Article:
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Format: Kindle Edition
I haven't read a good courtroom drama in many, many years. I'd read Scott Turow's Presumed Innocent back in the early Nineties, and gave up before I made it half-way through his next novel. When John Grisham came along, I made it through three or four of his hollywood-esque legal thrillers, losing interest with each consecutive book. It is not that they were bad. They were exciting books that had little to do with the practice of law. I never really tried another legal thriller until I saw Gabriel Boutros' first novel The Guilty. Its promise of a defense attorney who can't look at himself in the mirror as he struggles to defend the guilty caught my attention. When I saw that Gabriel Boutros had spent twenty-four years as a lawyer in criminal law, I decided I would take a step back into the courtroom and see if it would be worth finding a seat in the juror's box.
Right away, I liked the opening scene. The novel is set in Montreal, Quebec, a city that is constantly dealing with its French/English duality. This added a nice flavor to the novel, though Boutros does a great job of not exploiting it for his plot. Instead, it is a background layer that provides just the right amount of character. We hear characters use French phrases now and then, but that's all. It adds just enough to give the novel a peculiar feel. As does the winter backdrop. Snow covers everything, characters must bundle up to brave the outside temperatures. Add it all together and Boutros has created a cold, slightly alien world. A perfect setting for the law.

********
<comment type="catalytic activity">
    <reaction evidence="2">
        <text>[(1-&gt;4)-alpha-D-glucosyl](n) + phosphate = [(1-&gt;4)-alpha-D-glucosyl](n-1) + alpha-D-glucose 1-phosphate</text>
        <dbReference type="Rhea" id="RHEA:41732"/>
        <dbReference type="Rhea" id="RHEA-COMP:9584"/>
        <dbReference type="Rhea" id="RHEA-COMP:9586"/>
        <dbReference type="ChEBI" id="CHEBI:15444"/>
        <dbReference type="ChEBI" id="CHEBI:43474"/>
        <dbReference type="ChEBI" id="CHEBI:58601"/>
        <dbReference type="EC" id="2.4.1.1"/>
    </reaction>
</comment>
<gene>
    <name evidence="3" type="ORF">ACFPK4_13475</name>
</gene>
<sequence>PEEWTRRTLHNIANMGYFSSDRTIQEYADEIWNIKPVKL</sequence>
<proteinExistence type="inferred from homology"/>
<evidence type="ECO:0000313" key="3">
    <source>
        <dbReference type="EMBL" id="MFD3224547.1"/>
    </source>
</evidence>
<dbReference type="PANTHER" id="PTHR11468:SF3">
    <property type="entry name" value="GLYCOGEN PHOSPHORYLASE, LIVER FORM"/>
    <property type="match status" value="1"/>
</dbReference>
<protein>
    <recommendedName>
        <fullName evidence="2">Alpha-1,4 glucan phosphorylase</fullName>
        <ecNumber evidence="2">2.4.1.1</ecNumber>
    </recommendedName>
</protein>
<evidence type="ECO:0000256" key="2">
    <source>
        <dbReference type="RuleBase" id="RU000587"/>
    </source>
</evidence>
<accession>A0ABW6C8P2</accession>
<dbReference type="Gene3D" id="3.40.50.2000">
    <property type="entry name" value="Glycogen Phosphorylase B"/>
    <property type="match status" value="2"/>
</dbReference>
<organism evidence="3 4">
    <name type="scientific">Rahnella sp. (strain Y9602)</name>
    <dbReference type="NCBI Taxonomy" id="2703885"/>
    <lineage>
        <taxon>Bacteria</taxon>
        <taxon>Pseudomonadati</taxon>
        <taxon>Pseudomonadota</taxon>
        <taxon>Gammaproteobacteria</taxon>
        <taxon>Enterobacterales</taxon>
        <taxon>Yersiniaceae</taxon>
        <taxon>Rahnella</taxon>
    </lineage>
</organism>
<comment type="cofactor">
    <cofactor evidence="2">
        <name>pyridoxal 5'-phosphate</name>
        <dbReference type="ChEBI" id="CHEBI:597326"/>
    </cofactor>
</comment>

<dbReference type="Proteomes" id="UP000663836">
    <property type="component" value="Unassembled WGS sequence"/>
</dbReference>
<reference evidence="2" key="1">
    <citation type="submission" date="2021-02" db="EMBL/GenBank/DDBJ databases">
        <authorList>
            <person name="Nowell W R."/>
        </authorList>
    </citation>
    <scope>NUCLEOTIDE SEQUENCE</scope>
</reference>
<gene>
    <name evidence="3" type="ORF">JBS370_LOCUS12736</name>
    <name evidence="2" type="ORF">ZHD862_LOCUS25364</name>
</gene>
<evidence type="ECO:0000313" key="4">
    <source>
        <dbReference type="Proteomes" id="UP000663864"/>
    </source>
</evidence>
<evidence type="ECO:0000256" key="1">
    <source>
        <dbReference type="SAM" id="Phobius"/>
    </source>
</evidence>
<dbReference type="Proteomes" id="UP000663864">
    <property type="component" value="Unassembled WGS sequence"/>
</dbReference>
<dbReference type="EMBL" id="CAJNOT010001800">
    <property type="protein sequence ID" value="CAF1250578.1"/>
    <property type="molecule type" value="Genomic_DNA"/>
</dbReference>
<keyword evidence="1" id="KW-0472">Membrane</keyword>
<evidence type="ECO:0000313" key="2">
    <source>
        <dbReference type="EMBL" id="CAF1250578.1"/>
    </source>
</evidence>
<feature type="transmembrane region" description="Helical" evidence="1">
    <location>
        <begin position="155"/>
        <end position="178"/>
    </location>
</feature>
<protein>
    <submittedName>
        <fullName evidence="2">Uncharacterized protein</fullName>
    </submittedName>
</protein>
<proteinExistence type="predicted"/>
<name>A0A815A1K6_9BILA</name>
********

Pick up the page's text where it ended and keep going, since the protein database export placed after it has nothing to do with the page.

As the story unfolded, I was quite pleased to see that the plot was going to stick with the courtroom. Too often a good crime drama ends up with car chases and intricate fist fights.
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Format: Kindle Edition Verified Purchase
A perfect balance of description and events made this very easy to read - and hard to put down.

Generally, I don't like lawyers, though I do like the occasional legal thriller. I reached 16% on my Kindle when I decided that I hoped something horrible happened to Bratt, because I felt he was an incredibly conceited individual. I thought Nancy was far too nice to him at the time and I felt he thoroughly deserved his internal turmoil. Of course, then I read on in the hope that something horrible would happen. No, I don't do spoilers, so you'll have to read the book yourself if you wish to know if it did.

Every character is carefully constructed so they seem absolutely real. Perhaps that's why I felt a real urge to deflate Bratt when he seemed a little too full of himself.

The murder trial was the highlight of the book for me - reminding me why I read legal thrillers, for this one definitely delivered.

As in any good thriller, the end came as an unexpected surprise. For anyone who's fond of a legal thriller, I highly recommend it.

I would happily buy another book by this author - though I'd prefer it if the main character isn't Bratt.

I received a free copy of this book in exchange for an honest, non-reciprocal review.